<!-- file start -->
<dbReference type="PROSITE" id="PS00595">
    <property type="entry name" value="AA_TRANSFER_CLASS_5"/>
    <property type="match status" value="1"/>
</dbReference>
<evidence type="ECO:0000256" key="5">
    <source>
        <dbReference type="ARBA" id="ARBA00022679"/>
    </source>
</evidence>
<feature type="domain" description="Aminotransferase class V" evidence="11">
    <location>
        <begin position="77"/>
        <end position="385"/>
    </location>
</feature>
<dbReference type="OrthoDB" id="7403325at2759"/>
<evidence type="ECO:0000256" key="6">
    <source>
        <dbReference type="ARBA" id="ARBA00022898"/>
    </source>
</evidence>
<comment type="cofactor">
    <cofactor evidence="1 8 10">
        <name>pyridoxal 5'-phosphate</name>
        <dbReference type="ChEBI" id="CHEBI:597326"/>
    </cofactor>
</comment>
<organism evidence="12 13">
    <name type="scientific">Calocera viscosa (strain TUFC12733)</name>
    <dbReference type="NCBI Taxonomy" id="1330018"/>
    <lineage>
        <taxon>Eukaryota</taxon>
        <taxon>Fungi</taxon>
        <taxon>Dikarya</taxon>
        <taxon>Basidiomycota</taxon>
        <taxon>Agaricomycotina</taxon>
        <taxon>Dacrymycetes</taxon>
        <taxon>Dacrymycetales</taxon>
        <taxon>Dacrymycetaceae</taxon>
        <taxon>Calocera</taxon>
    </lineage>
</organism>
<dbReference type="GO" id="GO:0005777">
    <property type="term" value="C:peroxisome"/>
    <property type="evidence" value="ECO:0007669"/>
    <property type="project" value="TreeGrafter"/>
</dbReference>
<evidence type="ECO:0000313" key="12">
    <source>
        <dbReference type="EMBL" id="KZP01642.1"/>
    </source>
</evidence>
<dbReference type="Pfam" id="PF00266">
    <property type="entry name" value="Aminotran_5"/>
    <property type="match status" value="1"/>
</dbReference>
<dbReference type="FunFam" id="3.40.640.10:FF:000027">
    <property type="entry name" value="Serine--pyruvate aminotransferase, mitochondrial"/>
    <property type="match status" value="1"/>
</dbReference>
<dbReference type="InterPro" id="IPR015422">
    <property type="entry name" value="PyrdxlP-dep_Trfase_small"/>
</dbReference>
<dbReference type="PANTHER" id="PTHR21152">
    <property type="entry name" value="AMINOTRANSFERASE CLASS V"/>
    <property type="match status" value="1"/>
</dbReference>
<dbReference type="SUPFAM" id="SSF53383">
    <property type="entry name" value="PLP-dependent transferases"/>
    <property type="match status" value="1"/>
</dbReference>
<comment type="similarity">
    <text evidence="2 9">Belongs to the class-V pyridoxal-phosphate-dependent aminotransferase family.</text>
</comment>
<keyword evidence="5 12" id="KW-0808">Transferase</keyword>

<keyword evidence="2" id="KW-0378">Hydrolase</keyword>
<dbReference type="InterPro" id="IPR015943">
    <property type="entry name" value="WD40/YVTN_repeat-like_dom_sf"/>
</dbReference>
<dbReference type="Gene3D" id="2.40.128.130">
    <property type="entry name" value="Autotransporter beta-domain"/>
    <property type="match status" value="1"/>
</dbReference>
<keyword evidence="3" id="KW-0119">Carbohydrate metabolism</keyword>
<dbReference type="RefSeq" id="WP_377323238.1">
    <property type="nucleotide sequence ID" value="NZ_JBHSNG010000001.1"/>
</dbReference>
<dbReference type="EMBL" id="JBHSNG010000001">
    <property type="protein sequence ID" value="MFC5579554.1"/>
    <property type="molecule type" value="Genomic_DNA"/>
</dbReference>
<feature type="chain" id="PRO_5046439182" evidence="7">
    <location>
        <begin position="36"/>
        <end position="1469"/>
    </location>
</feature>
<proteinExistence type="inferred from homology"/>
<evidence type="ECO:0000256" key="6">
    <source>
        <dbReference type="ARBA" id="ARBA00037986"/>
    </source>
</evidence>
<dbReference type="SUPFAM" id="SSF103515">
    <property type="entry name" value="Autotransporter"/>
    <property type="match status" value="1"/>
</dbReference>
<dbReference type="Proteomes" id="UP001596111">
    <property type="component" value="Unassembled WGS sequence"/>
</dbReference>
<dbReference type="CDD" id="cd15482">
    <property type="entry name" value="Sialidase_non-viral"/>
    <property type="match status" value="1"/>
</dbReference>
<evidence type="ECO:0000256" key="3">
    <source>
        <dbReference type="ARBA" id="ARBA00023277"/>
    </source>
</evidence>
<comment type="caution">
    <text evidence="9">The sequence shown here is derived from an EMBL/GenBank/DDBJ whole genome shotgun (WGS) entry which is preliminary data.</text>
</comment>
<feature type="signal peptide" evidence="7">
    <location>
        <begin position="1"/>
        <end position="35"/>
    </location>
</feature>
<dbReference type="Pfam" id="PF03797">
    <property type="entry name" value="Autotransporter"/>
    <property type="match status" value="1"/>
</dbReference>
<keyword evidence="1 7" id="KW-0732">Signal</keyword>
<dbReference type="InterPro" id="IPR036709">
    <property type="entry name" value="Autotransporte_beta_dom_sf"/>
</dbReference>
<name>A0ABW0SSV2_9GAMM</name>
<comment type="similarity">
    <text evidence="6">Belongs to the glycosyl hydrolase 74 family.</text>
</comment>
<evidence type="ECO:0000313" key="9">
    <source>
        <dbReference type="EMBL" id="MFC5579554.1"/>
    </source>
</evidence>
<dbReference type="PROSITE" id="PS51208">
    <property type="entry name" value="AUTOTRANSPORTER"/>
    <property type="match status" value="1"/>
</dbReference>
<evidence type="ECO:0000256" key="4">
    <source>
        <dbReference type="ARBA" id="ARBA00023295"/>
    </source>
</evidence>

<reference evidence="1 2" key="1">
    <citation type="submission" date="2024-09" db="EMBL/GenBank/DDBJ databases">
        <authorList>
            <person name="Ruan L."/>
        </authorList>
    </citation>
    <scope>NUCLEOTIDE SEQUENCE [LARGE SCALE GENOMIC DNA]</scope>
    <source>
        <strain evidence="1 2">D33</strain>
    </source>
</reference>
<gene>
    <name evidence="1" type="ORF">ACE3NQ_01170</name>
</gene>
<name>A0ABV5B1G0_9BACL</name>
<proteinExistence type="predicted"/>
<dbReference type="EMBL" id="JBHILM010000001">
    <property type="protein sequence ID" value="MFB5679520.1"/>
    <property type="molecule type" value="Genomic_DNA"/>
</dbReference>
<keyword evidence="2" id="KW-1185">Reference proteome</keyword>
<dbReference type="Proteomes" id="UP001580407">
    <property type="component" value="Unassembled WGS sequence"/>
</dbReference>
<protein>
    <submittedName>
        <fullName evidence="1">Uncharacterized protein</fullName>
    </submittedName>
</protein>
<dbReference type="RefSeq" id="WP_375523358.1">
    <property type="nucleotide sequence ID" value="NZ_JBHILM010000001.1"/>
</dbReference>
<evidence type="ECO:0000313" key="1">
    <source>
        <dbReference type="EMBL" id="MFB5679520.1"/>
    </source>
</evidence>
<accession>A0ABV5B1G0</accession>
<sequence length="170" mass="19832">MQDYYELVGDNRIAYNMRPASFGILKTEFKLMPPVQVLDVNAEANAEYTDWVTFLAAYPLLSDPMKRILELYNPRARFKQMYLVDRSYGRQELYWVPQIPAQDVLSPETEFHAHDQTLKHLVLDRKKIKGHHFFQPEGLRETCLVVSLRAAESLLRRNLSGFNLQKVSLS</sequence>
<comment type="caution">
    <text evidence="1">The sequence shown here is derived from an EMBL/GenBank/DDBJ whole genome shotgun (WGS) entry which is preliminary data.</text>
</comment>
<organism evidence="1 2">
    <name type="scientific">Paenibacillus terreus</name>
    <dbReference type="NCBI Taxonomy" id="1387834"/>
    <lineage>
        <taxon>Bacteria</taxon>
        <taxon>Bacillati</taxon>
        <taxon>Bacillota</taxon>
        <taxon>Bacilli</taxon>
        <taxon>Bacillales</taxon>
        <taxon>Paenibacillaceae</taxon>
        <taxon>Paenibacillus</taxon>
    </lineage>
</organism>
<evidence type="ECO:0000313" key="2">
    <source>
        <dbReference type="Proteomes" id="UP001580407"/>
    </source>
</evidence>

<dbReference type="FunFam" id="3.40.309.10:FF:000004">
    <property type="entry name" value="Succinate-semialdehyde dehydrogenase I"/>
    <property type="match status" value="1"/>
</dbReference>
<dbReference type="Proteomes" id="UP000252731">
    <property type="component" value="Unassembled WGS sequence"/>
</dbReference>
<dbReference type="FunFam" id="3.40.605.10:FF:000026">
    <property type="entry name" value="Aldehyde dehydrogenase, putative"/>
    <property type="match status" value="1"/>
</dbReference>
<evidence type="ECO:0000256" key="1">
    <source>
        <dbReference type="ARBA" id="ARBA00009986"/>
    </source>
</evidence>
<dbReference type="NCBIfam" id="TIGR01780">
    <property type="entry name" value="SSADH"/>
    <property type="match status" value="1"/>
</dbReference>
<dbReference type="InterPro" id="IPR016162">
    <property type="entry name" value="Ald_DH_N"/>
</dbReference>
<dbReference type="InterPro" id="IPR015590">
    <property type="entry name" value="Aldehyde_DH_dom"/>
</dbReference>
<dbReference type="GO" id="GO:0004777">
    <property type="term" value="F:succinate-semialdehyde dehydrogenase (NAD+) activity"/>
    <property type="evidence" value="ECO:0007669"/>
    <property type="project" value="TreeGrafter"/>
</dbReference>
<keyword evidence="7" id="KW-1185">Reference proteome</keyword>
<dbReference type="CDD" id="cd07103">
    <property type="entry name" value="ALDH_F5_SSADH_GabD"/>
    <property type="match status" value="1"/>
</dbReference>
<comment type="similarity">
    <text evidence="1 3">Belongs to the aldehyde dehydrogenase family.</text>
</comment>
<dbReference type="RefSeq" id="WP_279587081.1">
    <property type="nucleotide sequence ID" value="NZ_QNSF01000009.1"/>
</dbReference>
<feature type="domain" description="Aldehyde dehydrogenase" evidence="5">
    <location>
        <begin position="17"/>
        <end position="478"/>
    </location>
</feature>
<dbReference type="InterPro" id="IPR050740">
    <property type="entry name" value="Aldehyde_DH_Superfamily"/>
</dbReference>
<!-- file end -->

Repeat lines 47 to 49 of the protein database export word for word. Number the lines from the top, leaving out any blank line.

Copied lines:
</dbReference>
<evidence type="ECO:0000313" key="12">
    <source>